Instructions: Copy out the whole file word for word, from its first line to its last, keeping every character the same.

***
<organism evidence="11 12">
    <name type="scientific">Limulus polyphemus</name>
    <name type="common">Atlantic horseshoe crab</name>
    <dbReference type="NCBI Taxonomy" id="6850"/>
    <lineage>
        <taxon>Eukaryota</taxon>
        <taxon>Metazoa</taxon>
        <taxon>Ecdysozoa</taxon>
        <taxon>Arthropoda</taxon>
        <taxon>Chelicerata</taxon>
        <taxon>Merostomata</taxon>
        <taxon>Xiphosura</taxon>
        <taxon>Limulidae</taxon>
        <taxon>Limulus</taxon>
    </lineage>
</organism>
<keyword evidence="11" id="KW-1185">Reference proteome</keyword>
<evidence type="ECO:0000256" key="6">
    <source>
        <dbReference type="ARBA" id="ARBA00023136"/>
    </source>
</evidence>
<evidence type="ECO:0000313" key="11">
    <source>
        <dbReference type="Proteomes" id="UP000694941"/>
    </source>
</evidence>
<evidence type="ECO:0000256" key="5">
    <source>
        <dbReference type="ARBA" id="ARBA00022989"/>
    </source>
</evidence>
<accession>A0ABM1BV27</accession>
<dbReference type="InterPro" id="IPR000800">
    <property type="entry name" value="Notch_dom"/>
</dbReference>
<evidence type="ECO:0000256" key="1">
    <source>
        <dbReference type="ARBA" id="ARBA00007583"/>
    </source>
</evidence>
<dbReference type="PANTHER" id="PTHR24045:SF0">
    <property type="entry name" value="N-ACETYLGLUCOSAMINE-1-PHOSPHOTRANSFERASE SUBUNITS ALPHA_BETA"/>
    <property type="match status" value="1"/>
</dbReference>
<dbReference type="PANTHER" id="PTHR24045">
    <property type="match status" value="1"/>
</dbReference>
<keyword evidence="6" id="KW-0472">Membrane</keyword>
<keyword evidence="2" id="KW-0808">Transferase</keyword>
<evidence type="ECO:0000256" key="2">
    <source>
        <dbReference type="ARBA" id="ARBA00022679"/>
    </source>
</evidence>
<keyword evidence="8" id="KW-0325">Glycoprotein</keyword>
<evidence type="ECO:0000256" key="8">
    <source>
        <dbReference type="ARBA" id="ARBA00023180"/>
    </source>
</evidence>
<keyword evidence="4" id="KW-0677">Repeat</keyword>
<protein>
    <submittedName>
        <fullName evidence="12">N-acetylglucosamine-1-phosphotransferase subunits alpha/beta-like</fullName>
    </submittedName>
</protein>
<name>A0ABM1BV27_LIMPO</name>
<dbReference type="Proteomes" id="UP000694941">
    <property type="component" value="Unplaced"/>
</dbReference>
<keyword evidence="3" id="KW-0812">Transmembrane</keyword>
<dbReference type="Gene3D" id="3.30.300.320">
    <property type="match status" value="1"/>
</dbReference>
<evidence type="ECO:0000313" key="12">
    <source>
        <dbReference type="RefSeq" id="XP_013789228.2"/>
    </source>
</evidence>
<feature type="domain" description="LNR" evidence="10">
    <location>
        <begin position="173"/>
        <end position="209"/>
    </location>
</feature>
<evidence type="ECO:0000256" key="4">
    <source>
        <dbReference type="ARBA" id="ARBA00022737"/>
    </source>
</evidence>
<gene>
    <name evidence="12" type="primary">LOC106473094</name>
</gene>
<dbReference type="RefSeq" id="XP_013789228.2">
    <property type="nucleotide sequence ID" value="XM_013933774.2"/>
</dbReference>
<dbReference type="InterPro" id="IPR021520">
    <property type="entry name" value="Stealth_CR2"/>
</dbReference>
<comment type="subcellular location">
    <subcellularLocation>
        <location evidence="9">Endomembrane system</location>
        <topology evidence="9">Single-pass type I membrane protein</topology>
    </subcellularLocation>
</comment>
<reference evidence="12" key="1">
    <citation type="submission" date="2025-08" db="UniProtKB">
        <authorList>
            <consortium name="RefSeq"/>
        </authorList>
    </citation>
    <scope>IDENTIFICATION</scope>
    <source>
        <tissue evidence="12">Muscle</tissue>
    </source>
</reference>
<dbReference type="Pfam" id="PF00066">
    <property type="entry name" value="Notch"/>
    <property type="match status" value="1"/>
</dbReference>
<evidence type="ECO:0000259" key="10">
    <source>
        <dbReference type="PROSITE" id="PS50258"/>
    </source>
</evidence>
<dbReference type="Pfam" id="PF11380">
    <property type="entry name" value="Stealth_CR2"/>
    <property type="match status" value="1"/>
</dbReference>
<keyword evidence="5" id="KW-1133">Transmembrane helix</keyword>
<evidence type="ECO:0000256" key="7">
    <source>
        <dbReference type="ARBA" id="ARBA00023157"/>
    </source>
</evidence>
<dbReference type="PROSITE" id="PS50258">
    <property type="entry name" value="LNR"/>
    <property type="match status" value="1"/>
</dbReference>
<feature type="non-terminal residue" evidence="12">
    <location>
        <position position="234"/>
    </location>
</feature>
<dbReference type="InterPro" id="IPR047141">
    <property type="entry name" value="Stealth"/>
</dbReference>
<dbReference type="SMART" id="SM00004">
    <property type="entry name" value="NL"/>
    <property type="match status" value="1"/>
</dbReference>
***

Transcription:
<organism evidence="11 12">
    <name type="scientific">Limulus polyphemus</name>
    <name type="common">Atlantic horseshoe crab</name>
    <dbReference type="NCBI Taxonomy" id="6850"/>
    <lineage>
        <taxon>Eukaryota</taxon>
        <taxon>Metazoa</taxon>
        <taxon>Ecdysozoa</taxon>
        <taxon>Arthropoda</taxon>
        <taxon>Chelicerata</taxon>
        <taxon>Merostomata</taxon>
        <taxon>Xiphosura</taxon>
        <taxon>Limulidae</taxon>
        <taxon>Limulus</taxon>
    </lineage>
</organism>
<keyword evidence="11" id="KW-1185">Reference proteome</keyword>
<evidence type="ECO:0000256" key="6">
    <source>
        <dbReference type="ARBA" id="ARBA00023136"/>
    </source>
</evidence>
<evidence type="ECO:0000313" key="11">
    <source>
        <dbReference type="Proteomes" id="UP000694941"/>
    </source>
</evidence>
<evidence type="ECO:0000256" key="5">
    <source>
        <dbReference type="ARBA" id="ARBA00022989"/>
    </source>
</evidence>
<accession>A0ABM1BV27</accession>
<dbReference type="InterPro" id="IPR000800">
    <property type="entry name" value="Notch_dom"/>
</dbReference>
<evidence type="ECO:0000256" key="1">
    <source>
        <dbReference type="ARBA" id="ARBA00007583"/>
    </source>
</evidence>
<dbReference type="PANTHER" id="PTHR24045:SF0">
    <property type="entry name" value="N-ACETYLGLUCOSAMINE-1-PHOSPHOTRANSFERASE SUBUNITS ALPHA_BETA"/>
    <property type="match status" value="1"/>
</dbReference>
<dbReference type="PANTHER" id="PTHR24045">
    <property type="match status" value="1"/>
</dbReference>
<keyword evidence="6" id="KW-0472">Membrane</keyword>
<keyword evidence="2" id="KW-0808">Transferase</keyword>
<evidence type="ECO:0000256" key="2">
    <source>
        <dbReference type="ARBA" id="ARBA00022679"/>
    </source>
</evidence>
<keyword evidence="8" id="KW-0325">Glycoprotein</keyword>
<evidence type="ECO:0000256" key="8">
    <source>
        <dbReference type="ARBA" id="ARBA00023180"/>
    </source>
</evidence>
<keyword evidence="4" id="KW-0677">Repeat</keyword>
<protein>
    <submittedName>
        <fullName evidence="12">N-acetylglucosamine-1-phosphotransferase subunits alpha/beta-like</fullName>
    </submittedName>
</protein>
<name>A0ABM1BV27_LIMPO</name>
<dbReference type="Proteomes" id="UP000694941">
    <property type="component" value="Unplaced"/>
</dbReference>
<keyword evidence="3" id="KW-0812">Transmembrane</keyword>
<dbReference type="Gene3D" id="3.30.300.320">
    <property type="match status" value="1"/>
</dbReference>
<evidence type="ECO:0000313" key="12">
    <source>
        <dbReference type="RefSeq" id="XP_013789228.2"/>
    </source>
</evidence>
<feature type="domain" description="LNR" evidence="10">
    <location>
        <begin position="173"/>
        <end position="209"/>
    </location>
</feature>
<evidence type="ECO:0000256" key="4">
    <source>
        <dbReference type="ARBA" id="ARBA00022737"/>
    </source>
</evidence>
<gene>
    <name evidence="12" type="primary">LOC106473094</name>
</gene>
<dbReference type="RefSeq" id="XP_013789228.2">
    <property type="nucleotide sequence ID" value="XM_013933774.2"/>
</dbReference>
<dbReference type="InterPro" id="IPR021520">
    <property type="entry name" value="Stealth_CR2"/>
</dbReference>
<comment type="subcellular location">
    <subcellularLocation>
        <location evidence="9">Endomembrane system</location>
        <topology evidence="9">Single-pass type I membrane protein</topology>
    </subcellularLocation>
</comment>
<reference evidence="12" key="1">
    <citation type="submission" date="2025-08" db="UniProtKB">
        <authorList>
            <consortium name="RefSeq"/>
        </authorList>
    </citation>
    <scope>IDENTIFICATION</scope>
    <source>
        <tissue evidence="12">Muscle</tissue>
    </source>
</reference>
<dbReference type="Pfam" id="PF00066">
    <property type="entry name" value="Notch"/>
    <property type="match status" value="1"/>
</dbReference>
<evidence type="ECO:0000259" key="10">
    <source>
        <dbReference type="PROSITE" id="PS50258"/>
    </source>
</evidence>
<dbReference type="Pfam" id="PF11380">
    <property type="entry name" value="Stealth_CR2"/>
    <property type="match status" value="1"/>
</dbReference>
<keyword evidence="5" id="KW-1133">Transmembrane helix</keyword>
<evidence type="ECO:0000256" key="7">
    <source>
        <dbReference type="ARBA" id="ARBA00023157"/>
    </source>
</evidence>
<dbReference type="PROSITE" id="PS50258">
    <property type="entry name" value="LNR"/>
    <property type="match status" value="1"/>
</dbReference>
<feature type="non-terminal residue" evidence="12">
    <location>
        <position position="234"/>
    </location>
</feature>
<dbReference type="InterPro" id="IPR047141">
    <property type="entry name" value="Stealth"/>
</dbReference>
<dbReference type="SMART" id="SM00004">
    <property type="entry name" value="NL"/>
    <property type="match status" value="1"/>
</dbReference>